Kim Girse, the college and career counselor at Rock Bridge, offered two reasons why students may not be applying in droves for binding early decision. First, extremely motivated students often like to gain admission to several schools, Girse said. Although guidance counselors encourage seniors to limit themselves to applying to five schools, Girse said honors students may want to exceed that maximum. Applying for early decision limits a student’s admission to a single college.
“I think there’s something about being accepted to more than one school that they enjoy,” Girse said.
Financial assistance is also a consideration for students, the Rock Bridge counselor said. Schools with early decision admission do not necessarily offer as many automatic scholarships as other schools, since the applicant pool is so competitive, Girse said.
Hickman senior Adam Francis said the non-binding early action policy is appealing to students unsure of their decision. But the 17- year-old also said even if Yale University had a binding policy (versus its current early action plan), he would still file ahead of the regular deadline.
“It definitely improves your chances to apply early, because the university knows you’re committed to going to that school,” said Francis, who hopes to study biology at Yale next year. For the last two years, Yale has accepted 21 percent and 17 percent of its early action applicants, according to the Wall Street Journal’s College Journal Web site. Kaplan Inc., a nationwide college-prep company, reported Yale accepted 11.4 percent of its 17,735 applicants in the regular deadline pool in 2003.
Francis said he selected Yale this spring after visiting his brother, Nathan, at the Ivy League institution. Nathan, a 2001 Hickman graduate, was accepted under Yale’s then early decision policy.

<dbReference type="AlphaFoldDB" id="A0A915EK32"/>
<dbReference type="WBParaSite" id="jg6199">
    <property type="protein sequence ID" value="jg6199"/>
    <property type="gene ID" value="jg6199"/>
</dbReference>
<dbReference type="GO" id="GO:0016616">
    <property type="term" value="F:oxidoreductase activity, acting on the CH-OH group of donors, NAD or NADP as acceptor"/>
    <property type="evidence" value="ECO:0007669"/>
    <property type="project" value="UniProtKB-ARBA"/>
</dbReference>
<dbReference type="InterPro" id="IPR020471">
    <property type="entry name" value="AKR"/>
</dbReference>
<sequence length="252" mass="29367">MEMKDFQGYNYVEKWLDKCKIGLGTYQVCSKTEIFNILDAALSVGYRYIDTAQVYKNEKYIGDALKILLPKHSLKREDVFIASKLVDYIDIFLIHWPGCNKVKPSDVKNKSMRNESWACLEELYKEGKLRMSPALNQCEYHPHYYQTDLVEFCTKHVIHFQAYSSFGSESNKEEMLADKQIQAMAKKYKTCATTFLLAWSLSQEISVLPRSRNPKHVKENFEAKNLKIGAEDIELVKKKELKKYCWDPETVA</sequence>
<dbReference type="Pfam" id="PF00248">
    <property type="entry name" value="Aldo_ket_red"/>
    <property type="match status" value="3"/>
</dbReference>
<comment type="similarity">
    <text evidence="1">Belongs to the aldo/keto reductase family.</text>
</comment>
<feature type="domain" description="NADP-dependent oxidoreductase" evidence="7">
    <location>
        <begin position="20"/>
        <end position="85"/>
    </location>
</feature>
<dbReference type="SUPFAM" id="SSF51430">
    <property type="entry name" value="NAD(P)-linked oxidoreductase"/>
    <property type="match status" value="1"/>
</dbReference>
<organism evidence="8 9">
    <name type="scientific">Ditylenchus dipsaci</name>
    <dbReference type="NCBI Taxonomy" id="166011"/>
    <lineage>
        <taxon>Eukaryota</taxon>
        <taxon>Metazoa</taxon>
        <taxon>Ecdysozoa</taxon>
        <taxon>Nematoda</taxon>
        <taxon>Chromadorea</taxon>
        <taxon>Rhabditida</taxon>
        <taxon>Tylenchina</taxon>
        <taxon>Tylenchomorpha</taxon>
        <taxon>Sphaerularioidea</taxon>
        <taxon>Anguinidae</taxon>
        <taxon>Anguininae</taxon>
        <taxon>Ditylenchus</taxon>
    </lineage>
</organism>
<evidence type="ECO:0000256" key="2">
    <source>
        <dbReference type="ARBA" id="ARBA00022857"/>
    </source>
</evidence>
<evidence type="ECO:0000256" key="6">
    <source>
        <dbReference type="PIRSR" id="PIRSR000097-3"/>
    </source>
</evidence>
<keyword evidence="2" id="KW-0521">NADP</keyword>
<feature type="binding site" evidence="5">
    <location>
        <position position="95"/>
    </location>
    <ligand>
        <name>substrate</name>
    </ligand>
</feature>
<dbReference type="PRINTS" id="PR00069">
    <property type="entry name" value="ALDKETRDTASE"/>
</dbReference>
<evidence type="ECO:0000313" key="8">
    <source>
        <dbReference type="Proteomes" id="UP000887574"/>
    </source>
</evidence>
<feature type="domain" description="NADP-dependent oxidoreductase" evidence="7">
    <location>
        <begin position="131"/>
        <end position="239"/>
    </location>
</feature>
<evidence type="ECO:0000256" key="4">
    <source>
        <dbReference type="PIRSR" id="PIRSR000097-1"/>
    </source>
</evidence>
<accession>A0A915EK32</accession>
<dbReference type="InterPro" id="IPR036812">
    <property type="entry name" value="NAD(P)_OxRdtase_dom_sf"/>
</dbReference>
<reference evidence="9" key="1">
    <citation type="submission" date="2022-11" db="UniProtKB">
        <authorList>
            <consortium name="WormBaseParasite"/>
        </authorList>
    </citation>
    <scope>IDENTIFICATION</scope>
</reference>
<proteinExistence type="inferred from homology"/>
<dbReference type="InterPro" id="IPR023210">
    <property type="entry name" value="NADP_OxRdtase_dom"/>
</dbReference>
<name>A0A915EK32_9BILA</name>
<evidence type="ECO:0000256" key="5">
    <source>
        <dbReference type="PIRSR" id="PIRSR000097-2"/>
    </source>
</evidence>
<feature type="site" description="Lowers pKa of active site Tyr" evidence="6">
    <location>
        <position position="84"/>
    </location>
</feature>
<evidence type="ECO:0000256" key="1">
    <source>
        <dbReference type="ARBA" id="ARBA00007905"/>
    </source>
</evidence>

Nathan said applying under the binding admissions plan gave his application extra leverage.
“Even if higher caliber students apply for early decision, Yale tends to take two or three times as many students during early decision,” Nathan said. “I think there’s a slight advantage to early decision, despite the fact that stronger students apply.”
Neither Landes nor Girse thought applying for early admission would drastically improve a student’s chance of acceptance, since the pool of early applicants tend to exhibit highly competitive qualifications for admission.
But in their book, “The Early Admissions Game,” Harvard professors Christopher Avery and Richard Zeckhauser and former Wesleyan admis-sions officer Andrew Fairbanks say applying for early admissions provides high school seniors an edge equal to an increase of 100 points on their SAT score.
Jere Francis, Adam and Nathan’s father and an MU business professor, said early decision or action policies have great appeal to universities and students.
“If the student knows very clearly where he or she wants to go, then this saves everybody a lot of anxiety,” Jere Francis said. “If you feel very confident that you know where you want to go, then it’s actually a good thing.”